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Clinton asked to intervene in Haiti kidnapping case

WASHINGTON — The U.S.-based lawyer for one of 10 American Baptists charged with child kidnapping in Haiti appealed Tuesday for Secretary of State Hillary Rodham Clinton to personally intervene in the case.

Attorneys for detainee Jim Allen said in a letter to Clinton that they are concerned their client may not have adequate legal representation, and he has not been able to speak with his wife, Lisa, since being arrested in the aftermath of a devastating earthquake.

They said the case was complicated by the chaotic situation in Haiti, and they asked Clinton to speak directly to Haitian authorities about letting the families of the detainees talk with them to ensure their well-being.

"Without questioning the integrity of the individuals involved in the Haitian judidicial system, we think it is clear that the unprecedented situation that exists in Haiti now requires a response beyond what would be expected in the ordinary course," lawyers Reginald Brown and Jennifer O'Connor said in the letter.

"We respectfully ask that you make a personal request to the Haitian authorities to allow Lisa and her lawyers to speak directly to Jim without delay," they wrote. "Similar access should also be provided to the families of the other Americans being held in Haiti."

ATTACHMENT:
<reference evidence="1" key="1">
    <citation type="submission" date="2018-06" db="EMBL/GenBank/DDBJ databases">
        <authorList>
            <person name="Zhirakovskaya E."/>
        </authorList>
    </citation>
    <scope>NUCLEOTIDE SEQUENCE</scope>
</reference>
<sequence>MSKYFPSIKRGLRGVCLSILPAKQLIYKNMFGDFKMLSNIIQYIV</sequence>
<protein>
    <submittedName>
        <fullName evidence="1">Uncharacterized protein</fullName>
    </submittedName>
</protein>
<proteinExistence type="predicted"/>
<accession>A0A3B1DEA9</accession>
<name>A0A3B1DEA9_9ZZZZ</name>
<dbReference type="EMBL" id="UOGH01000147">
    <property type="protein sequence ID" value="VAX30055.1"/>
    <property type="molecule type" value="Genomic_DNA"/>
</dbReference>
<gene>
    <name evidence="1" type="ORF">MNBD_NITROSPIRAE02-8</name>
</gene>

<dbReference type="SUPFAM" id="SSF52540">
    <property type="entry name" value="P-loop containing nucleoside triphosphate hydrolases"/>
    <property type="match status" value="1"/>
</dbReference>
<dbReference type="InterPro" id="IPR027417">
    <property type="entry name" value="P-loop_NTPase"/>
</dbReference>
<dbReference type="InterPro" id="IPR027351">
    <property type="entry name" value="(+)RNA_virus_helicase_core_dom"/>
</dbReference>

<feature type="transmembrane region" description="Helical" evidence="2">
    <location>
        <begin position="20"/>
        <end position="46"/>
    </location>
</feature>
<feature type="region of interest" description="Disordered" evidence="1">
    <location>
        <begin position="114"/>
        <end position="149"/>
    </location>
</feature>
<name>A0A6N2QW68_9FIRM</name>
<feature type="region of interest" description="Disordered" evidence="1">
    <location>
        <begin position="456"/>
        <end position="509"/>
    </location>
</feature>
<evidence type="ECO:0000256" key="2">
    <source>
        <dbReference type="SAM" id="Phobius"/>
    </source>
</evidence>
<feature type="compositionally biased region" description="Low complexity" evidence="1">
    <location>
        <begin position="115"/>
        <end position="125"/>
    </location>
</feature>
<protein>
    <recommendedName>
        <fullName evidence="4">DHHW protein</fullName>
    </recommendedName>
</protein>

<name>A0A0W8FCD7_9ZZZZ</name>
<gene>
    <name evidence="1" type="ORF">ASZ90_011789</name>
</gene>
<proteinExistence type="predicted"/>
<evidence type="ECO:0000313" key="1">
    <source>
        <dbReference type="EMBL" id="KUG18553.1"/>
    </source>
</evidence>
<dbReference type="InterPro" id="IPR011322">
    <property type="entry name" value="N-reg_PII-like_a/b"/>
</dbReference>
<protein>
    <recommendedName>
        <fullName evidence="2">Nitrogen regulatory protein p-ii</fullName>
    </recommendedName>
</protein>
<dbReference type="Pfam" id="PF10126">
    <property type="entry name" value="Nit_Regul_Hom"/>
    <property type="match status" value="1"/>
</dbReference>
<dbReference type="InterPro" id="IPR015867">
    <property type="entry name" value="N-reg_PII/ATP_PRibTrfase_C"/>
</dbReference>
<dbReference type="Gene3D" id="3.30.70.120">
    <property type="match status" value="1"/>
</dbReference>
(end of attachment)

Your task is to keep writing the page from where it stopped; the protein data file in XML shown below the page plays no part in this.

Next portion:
The State Department said Tuesday that the detainees — who insist they are innocent and were on a humanitarian mission — had been receiving consular visits from U.S. diplomats and that it would be unusual for Clinton or any secretary of state to get personally involved.

"We are doing exactly what we would do with detained Americans anywhere in the world," spokesman P.J. Crowley told reporters. He added that access to the detainees should be easily arranged by the U.S. Embassy in Port-au-Prince and Haitian officials.

"As to intervening directly in the case, we are very respectful of the Haitian government and Haitian law," he said. "It would be highly unusual for the secretary of state to intervene in the judicial process of another country."

However, Crowley said U.S. officials had been in touch with Haitian authorities about what might happen if Haitian courts were unable to handle the case.

"We have talked to Haitian officials in general terms about their ability to conduct this procedure," he said. If they want to explore alternative avenues with us, we will be happy to do so." Crowley would not elaborate.